Punctuation - Student Services

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Punctuation - Student Services

PunctuationPunctuation helps sentence structureWhen speaking, we can use pauses and gestures to clarify themeaning of our words. In written communication, punctuationsuch as commas, dashes, colons, and semicolons, providemost of these interpretation clues. They are signals to thereader that indicate a pause, place emphasis, alter the functionor show the relationship between elements of the text.Misplaced or insufficient punctuation can change the meaningunintentionally and create ambiguity. Well-used punctuation, onthe other hand, can enhance clarity.“Proper punctuation is both the signand the cause of clear thinking.”A functional approach(Truss, 2003: p. 202).The following sections give an overview of some importantpunctuation principles that can help to express ideas andarguments more clearly. This means that, instead of providingstrict rules, the function of a punctuation mark determineswhether it is necessary or not. This approach allows for someflexibility. However, for good academic writing it is important tobe consistent in the use of punctuation marks.Commas“I have spent most of the day putting in acomma and the rest of the day taking it out.”Oscar WildeMany writers place a comma where they would pause whenthey read the sentence aloud. Although the function of acomma is to mark a break in the continuity of a sentence, thisbreak might not always coincide with a pause when speaking.The comma attempts to enhance clarity by separating andgrouping words, phrases and clauses into meaningful units.1. Use commas to separate items in a list: The solution consisted of water, ethanol and sodium chloride.A comma before the ‘and’ is optional, but can be useful if thelist of items is very long: Writing a research report involves giving a description of themethodology, summarising the results, and interpreting the resultsin the discussion section.2. Use commas to separate independent clauses in acompound sentence, for example, clauses linked byand, but, for, or, so, yet: Australia is closest to Asia, yet it still has strong links to Europe.However, don’t use a comma:if the clauses aren’t independent.between independent clauses without conjunctions.Instead, use a semicolon, insert a conjunction, orform two sentences. Experts have discussed the problem for a while, but havenot found a solution. Experts have discussed the problem for a while but have notfound a solution. Experts have discussed the problem for a while, they havenot found a solution. Experts have discussed the problem for a while. They havenot found a solution.3. Use commas to: 1) separate the main clause andthe subordinate clause. 2) set off conjunctiveadverbs (which are formal ‘transitional words’used to modify a whole clause. For example,certainly, finally, furthermore, however, in addition):If the election had been held before the scandal, theoutcome would have been different.However, the poem also provides insight into the daily lifeof workers at the time.However, don’t use a comma if a subordinate clausecomes after the main clause The outcome would have been different, if the election hadbeen held before the scandal. The outcome would have been different if the election hadbeen held before the scandal.4. Use commas to enclose parenthetical (nondefining)elements. Note that these elementscan be removed from the sentence withoutaffecting its meaning or structure: The French revolution, despite ending in brutal repression,heralded the change to democratic governments all overEurope. The test results, however, are not conclusive.However, don’t use a comma for elements that aredefining and therefore essential: Only students, who passed the exams, are allowed to enrolin this course.Only students who passed the exams are allowed to enrolin this course.Academic Skillswww.services.unimelb.edu.au/academicskills • 13 MELB • academic-skills@unimelb.edu.auGo for excellence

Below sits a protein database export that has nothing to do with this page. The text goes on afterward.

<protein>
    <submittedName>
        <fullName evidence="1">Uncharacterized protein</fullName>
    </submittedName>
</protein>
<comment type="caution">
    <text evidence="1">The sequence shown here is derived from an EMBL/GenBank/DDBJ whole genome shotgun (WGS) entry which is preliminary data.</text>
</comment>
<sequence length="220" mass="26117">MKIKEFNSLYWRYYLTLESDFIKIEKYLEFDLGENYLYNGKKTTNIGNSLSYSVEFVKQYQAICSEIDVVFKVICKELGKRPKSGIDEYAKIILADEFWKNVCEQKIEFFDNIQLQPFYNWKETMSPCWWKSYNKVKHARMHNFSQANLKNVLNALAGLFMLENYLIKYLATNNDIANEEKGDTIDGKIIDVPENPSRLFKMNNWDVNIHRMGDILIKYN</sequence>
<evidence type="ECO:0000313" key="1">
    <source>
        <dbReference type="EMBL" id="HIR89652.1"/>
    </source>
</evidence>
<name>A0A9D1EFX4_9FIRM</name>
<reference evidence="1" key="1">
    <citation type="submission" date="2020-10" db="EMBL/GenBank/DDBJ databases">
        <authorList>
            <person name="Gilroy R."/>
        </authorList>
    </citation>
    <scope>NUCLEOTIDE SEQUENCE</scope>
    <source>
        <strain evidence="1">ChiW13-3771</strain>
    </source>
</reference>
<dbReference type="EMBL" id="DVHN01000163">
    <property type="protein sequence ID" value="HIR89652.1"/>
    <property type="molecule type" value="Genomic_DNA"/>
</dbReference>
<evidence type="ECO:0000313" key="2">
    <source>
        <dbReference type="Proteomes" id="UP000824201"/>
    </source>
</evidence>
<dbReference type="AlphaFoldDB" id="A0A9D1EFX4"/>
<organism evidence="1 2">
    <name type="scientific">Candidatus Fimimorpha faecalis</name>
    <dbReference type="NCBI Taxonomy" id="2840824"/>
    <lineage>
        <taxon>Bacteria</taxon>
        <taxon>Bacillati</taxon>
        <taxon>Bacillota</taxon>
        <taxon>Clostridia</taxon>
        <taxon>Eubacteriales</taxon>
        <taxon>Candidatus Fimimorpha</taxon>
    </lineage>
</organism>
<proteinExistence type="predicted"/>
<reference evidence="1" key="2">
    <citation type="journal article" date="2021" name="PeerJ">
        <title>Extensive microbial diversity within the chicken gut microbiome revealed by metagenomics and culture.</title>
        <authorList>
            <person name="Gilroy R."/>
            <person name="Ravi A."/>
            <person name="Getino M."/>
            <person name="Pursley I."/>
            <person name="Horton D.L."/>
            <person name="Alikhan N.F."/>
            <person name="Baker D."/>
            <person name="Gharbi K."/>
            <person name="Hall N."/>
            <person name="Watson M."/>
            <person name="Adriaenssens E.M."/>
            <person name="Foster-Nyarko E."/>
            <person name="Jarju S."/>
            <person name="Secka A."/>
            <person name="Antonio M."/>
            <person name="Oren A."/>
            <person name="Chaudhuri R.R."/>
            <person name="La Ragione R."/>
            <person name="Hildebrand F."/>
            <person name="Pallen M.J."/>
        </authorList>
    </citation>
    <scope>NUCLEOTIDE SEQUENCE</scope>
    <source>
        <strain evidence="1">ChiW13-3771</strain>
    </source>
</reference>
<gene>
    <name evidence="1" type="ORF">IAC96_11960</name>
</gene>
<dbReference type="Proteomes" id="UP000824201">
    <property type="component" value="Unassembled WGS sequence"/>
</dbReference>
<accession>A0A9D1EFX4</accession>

Curved brackets / parentheses () and dashes — can alsobe used to set off parenthetical elements but should beused very sparingly in academic writing. Placing oromitting commas can change the meaning substantially.Compare: All of the subjects who were over 40 years old returned thequestionnaire.Meaning: Some of the subjects were over 40 years old.Those who were over 40 years old returned thequestionnaire. All of the subjects, who were over 40 years old, returned thequestionnaire.Meaning: All of the subjects returned the questionnaire.They were all over 40 years old.5. Use commas to avoid ambiguity or confusion: After writing an essay needs to be proofread for punctuationand spelling. After writing, an essay needs to be proofread for punctuationand spelling. A short time after the experiment was terminated. A short time after, the experiment was terminated.Colons & Semicolons1. Use a semicolon (;) to closely link twoindependent clauses: Some of the studies seem to confirm the theory; othersappear to refute it.2. Use semicolons to separate items in a list if theitems contain commas:The contributors are Marie Noël, Professor of History;Stephen White, Research Fellow in Media Studies; and WuMing, lecturer at the IT Research Institute.3. Use a colon (:) after an independent clause tointroduce amplifications, examples, explanations,lists or long quotations: The results confirmed the theory: black cars are more ofteninvolved in accidents.However, when the items listed in the sentence arethe objects, don’t use a colon to introduce them: The solution consisted of: water, ethanol and sodiumchloride. The solution consisted of water, ethanol and sodiumchloride. They went to the shop and bought: bread, milk and soap. They went to the shop and bought bread, milk and soap.DashesThere are two kinds of dashes; the em dash and the en dash.The em dash is the width of the letter ‘m’. There is nospace between the words either side of the em dash.E.g. Today’s exam—the morning one—is in the library.The en dash is the width of the letter ‘n’. En dashes canhave a space before and after.E.g. … trees aged 20 – 30 years are …Dashes are not to be confused with the hyphen, which joinswords together to create ‘composite’ words. It is shorter thana dash.1. Use the em or en dash to separate a phrase fromthe rest of the sentence: My report—the one you read yesterday—is being published.The main reason for using dashes is to add emphasis to theinformation that is enclosed by them. Dashes can do this moreeffectively than the comma. However, commas interrupt theflow of the sentence the least and are best for enclosing nonessentialinformation. Dashes should be used sparinglybecause they can slow down the reading process byinterrupting the sentence flow. Check whether your styleguide gives a preference to either em or en dashes, and usethem consistently.However, don’t use a dash instead of a colon in formalacademic writing: The essay consists of three sections—introduction, body andconclusion. The essay consists of three sections: introduction, body andconclusion.2. Use the en dash to link words or numbers in pairs: Refer to pages 80–85. The study will examine parent–child relationships.3. Avoid confusing dashes with hyphens: The editor—in—chief is proofreading the document. The editor-in-chief is proofreading the document.Works CitedTruss, L. (2003). Eats, shoots and leaves: the zero toleranceapproach to punctuation. London: Profile Books.Further ResourcesMcKenzie, M. (2001). Handbook for writers and editors.Melbourne: Dundas PressThese websites provide information and exercises on the useof punctuation marks:Capital Community College:http://grammar.ccc.commnet.edu/grammar/marks/marks.htmOnline Writing Lab at OWL at Purdue Universityhttp://owl.english.purdue.edu/handouts/grammar/index.html#punctuationAcademic Skillswww.services.unimelb.edu.au/academicskills • 13 MELB • academic-skills@unimelb.edu.auGo for excellenceGE V2 1012